CHA’s Safe Harbor Gets Bigger

by Mary C. Piemonte 

In January and February, the Chicago Housing Authority (CHA) Board approved important changes to its work rules for tenants and to the Plan for Transformation.

The Work Requirement Policy Changes
At a special CHA Board meeting at the agency’s downtown headquarters on Jan. 14, directors approved changes to the work requirement policy for its residents. CHA clarified which residents can take advantage of ‘Safe Harbor,’ the policy which allows residents under certain circumstances to be exempt from the rules which state they have work or be in an educational program. First, CHA decided that a person does not have to meet the work rules if they are caring for “a victim of violence, including but not limited to domestic violence, sexual violence, dating violence and stalking.” CHA also lengthened the amount of time that volunteer or community service hours can count towards 50 percent of the requirement for hours they must work or be in an educational program. In the past, these volunteer activities could count for two years. Now they count for three years. The CHA also removed the work requirement for “the primary caretaker of a child(ren) under age 13 in households with two or more adults; One adult working exempts one other adult from work to care for a child(ren) under age 13.”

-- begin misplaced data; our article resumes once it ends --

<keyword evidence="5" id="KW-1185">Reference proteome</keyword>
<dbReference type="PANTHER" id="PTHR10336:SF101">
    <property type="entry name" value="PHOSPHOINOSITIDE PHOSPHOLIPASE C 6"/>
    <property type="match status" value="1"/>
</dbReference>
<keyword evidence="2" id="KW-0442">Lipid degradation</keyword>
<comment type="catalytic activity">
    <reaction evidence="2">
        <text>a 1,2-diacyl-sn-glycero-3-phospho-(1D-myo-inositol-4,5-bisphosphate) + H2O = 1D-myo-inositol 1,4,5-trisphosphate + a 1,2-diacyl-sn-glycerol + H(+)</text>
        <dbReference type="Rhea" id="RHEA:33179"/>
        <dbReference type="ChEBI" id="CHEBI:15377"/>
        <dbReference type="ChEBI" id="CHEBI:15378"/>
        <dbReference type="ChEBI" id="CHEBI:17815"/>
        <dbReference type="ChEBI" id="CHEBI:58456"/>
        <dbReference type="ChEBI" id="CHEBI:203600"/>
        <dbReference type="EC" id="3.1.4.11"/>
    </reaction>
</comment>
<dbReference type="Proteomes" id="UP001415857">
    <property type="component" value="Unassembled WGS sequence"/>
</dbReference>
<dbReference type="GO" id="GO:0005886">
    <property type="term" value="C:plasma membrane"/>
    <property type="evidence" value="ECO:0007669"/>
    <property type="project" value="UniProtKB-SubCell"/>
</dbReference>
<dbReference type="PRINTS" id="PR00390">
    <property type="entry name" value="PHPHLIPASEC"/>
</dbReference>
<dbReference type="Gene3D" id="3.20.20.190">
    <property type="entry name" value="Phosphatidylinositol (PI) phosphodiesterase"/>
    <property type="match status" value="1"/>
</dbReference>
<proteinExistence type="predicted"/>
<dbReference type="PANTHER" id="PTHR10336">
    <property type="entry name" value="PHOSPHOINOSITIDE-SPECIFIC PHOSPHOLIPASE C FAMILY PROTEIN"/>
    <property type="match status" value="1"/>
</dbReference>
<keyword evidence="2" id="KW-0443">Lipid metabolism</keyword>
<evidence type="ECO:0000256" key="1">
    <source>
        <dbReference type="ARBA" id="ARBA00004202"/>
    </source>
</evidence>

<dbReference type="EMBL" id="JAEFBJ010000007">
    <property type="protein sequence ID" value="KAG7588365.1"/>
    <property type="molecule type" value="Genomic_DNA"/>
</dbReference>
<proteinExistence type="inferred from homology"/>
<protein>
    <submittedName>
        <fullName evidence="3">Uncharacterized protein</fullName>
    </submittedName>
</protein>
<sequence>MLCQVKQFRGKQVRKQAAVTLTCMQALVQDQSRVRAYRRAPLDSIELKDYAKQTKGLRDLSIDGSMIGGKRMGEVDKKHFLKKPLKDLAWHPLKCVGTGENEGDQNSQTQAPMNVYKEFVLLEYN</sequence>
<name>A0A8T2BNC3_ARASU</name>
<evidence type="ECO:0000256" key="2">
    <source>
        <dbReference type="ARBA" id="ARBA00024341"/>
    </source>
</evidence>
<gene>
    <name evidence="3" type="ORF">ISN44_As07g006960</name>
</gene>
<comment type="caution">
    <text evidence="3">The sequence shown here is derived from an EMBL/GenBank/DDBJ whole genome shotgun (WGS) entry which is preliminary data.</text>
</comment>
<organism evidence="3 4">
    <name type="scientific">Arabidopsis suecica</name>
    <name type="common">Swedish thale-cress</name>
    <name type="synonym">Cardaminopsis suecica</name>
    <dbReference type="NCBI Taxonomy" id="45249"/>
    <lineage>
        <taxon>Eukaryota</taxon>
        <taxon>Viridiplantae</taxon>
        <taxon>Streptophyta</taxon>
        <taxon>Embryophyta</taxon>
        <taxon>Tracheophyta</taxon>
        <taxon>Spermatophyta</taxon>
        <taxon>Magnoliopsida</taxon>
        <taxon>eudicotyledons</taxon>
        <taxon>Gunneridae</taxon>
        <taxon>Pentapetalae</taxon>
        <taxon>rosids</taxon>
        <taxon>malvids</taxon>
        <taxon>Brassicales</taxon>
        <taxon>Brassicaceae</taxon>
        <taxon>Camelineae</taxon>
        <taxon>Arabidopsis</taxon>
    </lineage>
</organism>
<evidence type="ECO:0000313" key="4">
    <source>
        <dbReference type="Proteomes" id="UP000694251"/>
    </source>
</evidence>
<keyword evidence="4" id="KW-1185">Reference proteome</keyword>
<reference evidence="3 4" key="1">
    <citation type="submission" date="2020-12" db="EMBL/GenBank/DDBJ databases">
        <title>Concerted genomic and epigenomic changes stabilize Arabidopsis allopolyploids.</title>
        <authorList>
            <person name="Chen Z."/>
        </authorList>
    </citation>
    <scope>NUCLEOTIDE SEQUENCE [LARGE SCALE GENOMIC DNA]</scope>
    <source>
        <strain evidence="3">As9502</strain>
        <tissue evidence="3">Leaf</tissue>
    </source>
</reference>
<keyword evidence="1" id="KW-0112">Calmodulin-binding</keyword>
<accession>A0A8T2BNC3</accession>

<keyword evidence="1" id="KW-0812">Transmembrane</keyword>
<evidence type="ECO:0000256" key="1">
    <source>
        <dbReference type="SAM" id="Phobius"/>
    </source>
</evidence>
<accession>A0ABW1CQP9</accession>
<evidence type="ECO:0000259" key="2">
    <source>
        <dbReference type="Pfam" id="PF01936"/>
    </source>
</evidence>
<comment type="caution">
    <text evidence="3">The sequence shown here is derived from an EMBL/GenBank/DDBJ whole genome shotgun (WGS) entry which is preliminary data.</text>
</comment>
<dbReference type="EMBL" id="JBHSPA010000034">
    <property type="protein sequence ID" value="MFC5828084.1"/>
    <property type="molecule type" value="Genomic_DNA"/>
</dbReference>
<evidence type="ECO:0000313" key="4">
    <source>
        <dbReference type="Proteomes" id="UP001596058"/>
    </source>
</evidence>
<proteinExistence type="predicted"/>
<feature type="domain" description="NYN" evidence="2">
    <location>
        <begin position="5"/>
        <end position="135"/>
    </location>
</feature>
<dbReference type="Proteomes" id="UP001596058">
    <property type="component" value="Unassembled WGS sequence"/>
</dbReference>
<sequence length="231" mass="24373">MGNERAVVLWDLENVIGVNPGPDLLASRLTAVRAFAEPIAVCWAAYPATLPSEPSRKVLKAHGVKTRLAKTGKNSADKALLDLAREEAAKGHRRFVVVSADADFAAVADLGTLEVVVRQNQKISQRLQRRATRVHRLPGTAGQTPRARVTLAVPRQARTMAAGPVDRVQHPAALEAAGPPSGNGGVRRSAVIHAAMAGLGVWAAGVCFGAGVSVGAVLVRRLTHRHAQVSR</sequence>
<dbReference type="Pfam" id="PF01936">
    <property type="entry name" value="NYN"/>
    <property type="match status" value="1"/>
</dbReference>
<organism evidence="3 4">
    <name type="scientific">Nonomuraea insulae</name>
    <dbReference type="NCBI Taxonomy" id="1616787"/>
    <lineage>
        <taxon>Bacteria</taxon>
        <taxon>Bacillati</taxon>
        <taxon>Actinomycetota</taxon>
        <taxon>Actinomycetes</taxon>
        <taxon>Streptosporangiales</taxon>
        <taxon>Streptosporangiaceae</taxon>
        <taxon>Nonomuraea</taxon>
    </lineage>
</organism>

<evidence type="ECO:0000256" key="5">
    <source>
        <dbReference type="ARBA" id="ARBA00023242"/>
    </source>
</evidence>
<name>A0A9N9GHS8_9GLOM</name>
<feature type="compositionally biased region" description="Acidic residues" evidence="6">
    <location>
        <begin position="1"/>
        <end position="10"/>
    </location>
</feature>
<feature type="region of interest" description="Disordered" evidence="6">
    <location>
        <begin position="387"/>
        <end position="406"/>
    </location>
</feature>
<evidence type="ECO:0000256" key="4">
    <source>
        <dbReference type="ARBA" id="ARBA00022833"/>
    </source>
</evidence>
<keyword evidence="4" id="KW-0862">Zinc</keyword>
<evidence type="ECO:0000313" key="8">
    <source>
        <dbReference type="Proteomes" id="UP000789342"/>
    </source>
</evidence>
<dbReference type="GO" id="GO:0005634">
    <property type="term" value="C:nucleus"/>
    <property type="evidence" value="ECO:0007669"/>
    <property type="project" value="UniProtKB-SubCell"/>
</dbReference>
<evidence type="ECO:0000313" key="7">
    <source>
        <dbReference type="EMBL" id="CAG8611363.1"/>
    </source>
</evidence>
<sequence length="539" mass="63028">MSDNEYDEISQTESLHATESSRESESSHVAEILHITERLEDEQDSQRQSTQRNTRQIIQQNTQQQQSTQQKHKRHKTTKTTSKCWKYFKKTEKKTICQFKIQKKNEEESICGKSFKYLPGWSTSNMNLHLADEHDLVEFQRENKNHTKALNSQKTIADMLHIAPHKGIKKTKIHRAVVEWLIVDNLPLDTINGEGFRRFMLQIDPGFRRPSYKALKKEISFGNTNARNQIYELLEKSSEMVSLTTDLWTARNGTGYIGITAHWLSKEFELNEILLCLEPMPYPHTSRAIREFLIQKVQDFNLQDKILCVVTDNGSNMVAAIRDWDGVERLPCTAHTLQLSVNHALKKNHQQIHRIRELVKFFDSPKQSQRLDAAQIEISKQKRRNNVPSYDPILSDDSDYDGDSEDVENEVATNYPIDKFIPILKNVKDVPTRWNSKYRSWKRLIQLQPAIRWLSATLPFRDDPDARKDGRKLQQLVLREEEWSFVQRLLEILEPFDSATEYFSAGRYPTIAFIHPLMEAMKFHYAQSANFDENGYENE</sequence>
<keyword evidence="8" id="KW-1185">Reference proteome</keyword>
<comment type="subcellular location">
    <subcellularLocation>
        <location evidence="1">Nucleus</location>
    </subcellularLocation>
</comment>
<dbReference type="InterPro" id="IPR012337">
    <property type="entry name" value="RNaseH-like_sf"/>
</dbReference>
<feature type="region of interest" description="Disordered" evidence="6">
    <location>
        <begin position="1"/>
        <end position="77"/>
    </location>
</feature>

The Residents’ Attorney Comments
Immediately following the January board hearing, Robert Whitfield — one of the attorneys for the Central Advisory Council (CAC), the elected resident leadership for family and senior public housing — told Residents’ Journal that the had no major problems with the work rule changes. Whitfield said he was concerned that there was no provision in the Safe Harbor policy for mothers who have trouble getting child care. “We do have some slight concerns,” Whitfield said. “But [CHA] indicated that they would sit down with us and talk to us about. It’s mainly about the Safe Harbor. We just want to make sure that the young mothers who have a problem getting child care. We don’t want that extra worry about whether they are going to be evicted.” Whitfield added that CHA was showing a “great willingness to sit down and negotiate” about that concern. Also, at CHA’s public board meeting on Feb. 17 at the 18th District Police Station in the Cabrini Green area, the agency decided to apply for 1,121 vouchers to replace units which already have been demolished.

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